Problems & Puzzles:
Conjectures
Conjecture
49.
n = pq +rs
Patrick Capelle sends the following
conjectures:
Conjecture A : Every natural number n > 1 can be written as n = p.q
+ r.s , where p, q, r, s are primes or 1.
Conjecture B : Every natural number n > 33 is the sum of two
semiprimes
Questions :
1. Do you have some comments about the two
conjectures ?
2. Can you prove the conjecture A or
find a counterexample ?
3. Can you prove the conjecture B or
find a counterexample ?
Contributions came from Javier Falcó
Benavent & Farideh Firoozbakht:
***
Javier wrote:
Conjecture A : Every natural number
n > 1 can be written as n = p.q +
r.s , where p, q, r, s are primes or 1.
If n = 2 = 1*1 + 1*1
If n = 2k for all k>1, we can choose q = 1 and s = 1. We obtain
n = 2k = p + r
It was conjectured by Goldbach.
If n = 3 = 2*1 + 1*1
If n = 5 = 3*1 + 2*1
If n = 2k + 1 for all k>2, we choose q = 2 and s = 1. We obtain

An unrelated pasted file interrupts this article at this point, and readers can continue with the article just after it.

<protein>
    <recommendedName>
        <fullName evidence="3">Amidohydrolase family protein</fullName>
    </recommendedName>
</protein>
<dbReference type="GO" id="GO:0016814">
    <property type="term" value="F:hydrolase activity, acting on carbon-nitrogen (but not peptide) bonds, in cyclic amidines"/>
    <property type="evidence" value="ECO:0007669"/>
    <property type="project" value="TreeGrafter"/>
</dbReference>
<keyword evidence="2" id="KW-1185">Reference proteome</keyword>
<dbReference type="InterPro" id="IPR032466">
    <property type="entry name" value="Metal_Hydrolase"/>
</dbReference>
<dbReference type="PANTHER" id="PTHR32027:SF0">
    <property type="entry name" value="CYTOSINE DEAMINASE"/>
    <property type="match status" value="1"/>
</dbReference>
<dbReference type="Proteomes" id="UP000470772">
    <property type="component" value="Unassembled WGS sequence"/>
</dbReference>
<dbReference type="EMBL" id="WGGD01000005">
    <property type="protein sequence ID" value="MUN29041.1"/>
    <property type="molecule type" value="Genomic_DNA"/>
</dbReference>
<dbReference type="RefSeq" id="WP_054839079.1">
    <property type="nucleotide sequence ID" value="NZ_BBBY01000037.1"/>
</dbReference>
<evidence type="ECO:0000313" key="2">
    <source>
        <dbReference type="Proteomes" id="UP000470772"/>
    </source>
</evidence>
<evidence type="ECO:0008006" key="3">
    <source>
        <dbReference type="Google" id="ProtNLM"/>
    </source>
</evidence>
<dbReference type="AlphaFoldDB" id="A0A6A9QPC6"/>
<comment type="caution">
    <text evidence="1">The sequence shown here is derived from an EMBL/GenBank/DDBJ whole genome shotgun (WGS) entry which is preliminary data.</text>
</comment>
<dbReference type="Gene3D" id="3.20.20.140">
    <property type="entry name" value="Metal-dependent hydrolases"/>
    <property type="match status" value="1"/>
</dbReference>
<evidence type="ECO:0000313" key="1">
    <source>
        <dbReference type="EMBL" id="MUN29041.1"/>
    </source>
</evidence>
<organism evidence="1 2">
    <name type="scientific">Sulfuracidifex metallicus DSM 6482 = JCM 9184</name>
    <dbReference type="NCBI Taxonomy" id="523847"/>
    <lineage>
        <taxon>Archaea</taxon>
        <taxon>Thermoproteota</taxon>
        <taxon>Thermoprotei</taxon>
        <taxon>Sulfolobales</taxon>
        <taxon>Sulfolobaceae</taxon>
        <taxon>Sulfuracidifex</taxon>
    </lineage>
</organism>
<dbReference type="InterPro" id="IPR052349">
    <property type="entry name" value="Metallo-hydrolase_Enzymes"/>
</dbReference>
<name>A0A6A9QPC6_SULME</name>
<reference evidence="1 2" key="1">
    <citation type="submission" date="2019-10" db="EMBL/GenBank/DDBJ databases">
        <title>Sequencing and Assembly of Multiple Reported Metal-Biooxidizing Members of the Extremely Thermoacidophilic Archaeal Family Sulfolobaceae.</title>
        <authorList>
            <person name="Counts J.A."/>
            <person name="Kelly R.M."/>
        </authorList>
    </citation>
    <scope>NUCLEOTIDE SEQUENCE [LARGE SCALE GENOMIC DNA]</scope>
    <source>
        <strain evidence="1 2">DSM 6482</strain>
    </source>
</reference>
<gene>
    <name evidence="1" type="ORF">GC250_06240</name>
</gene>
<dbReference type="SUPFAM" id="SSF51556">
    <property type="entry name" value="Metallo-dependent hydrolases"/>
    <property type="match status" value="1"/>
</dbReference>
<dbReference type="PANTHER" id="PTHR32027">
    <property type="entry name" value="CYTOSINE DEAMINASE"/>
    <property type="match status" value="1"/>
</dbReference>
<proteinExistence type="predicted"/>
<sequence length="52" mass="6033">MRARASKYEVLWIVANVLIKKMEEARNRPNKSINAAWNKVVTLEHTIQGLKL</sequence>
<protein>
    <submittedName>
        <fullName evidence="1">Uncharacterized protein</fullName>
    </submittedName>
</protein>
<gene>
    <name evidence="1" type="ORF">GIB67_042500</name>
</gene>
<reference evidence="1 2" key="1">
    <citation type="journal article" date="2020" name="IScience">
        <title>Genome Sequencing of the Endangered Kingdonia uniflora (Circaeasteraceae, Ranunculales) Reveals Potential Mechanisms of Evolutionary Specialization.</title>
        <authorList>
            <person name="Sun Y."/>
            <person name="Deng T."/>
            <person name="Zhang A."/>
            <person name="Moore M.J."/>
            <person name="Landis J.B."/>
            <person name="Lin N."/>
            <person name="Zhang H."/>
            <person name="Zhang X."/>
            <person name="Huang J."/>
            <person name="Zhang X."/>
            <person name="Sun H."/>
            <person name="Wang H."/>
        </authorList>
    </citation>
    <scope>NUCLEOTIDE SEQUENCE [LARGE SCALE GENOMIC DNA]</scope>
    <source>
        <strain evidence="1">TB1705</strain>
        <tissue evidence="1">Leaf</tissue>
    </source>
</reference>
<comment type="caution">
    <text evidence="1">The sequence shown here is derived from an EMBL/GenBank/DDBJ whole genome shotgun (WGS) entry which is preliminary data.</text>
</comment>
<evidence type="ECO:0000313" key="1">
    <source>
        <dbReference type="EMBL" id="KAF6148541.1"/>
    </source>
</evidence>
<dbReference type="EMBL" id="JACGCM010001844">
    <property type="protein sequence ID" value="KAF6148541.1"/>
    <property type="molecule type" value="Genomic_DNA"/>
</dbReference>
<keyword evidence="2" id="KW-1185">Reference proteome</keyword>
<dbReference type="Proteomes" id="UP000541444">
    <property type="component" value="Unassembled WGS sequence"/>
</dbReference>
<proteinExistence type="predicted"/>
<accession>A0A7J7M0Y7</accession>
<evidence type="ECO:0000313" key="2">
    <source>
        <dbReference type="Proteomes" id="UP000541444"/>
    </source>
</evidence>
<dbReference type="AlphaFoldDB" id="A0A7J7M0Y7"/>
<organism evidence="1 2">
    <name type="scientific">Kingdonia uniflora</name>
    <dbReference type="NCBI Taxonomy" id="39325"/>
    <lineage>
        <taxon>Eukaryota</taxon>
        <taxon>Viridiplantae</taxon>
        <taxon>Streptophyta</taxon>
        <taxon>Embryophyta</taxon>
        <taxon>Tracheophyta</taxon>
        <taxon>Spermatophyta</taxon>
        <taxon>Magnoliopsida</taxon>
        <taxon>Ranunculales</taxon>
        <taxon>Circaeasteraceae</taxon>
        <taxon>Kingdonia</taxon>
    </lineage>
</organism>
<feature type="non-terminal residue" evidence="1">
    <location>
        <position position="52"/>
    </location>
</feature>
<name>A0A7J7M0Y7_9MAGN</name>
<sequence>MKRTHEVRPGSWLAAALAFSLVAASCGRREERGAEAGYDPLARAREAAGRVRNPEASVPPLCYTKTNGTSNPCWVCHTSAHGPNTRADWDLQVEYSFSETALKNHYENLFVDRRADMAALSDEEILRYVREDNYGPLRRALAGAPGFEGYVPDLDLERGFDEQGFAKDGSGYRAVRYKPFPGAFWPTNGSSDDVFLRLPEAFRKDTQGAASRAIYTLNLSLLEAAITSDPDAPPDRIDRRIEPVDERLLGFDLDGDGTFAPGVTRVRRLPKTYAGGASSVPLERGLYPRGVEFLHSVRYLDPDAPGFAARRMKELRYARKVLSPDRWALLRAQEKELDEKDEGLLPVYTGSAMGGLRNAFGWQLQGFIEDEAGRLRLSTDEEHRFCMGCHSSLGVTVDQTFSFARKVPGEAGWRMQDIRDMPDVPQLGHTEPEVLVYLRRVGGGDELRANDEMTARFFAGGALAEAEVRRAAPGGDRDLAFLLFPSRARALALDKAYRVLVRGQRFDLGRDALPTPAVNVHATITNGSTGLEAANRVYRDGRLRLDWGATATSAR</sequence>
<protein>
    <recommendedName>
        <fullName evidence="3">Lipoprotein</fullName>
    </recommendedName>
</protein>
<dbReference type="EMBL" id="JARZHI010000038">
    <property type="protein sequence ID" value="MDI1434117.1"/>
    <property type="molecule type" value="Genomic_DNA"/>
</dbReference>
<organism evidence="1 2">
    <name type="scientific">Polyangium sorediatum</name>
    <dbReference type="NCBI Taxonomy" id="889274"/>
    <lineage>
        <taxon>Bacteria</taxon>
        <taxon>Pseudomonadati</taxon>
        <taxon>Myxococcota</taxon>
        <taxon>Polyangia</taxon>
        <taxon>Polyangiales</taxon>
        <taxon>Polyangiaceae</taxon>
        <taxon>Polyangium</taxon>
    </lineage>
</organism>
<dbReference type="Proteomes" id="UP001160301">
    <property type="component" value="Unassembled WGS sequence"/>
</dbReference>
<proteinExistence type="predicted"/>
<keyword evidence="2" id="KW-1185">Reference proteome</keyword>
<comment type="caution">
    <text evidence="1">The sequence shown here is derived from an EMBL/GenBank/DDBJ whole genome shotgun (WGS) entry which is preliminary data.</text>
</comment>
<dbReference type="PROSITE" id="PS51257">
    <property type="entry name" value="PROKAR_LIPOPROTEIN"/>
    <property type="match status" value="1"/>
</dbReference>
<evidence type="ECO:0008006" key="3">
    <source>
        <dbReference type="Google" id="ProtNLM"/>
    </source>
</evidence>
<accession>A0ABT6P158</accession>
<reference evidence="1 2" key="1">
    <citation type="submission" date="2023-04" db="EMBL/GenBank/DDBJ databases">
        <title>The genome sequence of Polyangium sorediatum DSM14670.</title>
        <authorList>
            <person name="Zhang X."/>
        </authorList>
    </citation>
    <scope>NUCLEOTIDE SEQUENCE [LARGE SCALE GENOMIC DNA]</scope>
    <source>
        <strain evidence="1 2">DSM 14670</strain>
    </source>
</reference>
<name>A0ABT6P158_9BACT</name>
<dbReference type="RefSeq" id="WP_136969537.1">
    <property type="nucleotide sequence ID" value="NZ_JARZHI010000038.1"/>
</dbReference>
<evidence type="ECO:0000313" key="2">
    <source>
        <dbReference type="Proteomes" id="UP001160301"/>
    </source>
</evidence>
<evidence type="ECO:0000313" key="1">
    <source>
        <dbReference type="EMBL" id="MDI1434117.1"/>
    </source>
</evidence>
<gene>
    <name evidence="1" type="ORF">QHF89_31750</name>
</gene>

n = 2p + r
It was conjectured by Levy (1963) and called Levi´s Conjecture. We can
find it in:
http://mathworld.wolfram.com/LevysConjecture.html
***
Farideh wrote:
Conjecture B is interesting
but about four years ago Lior Manor has asked it (please
see the comment line of A072966: "Is this sequence
finite?")
***
Later (13/10/06) Capelle wrote (ready?):
Question 1.
Is this sequence finite ?
Lior Manor was asking the good question.
It is important to mention it. Not yet an assertion, but the
first fruits of
a promising tree.
I would like to thank Farideh Firoozbakht for this information
about this
beautiful conjecture B.
I asked recently (Oct 8) on the forum of discussion Primenumbers
if there
exist other references.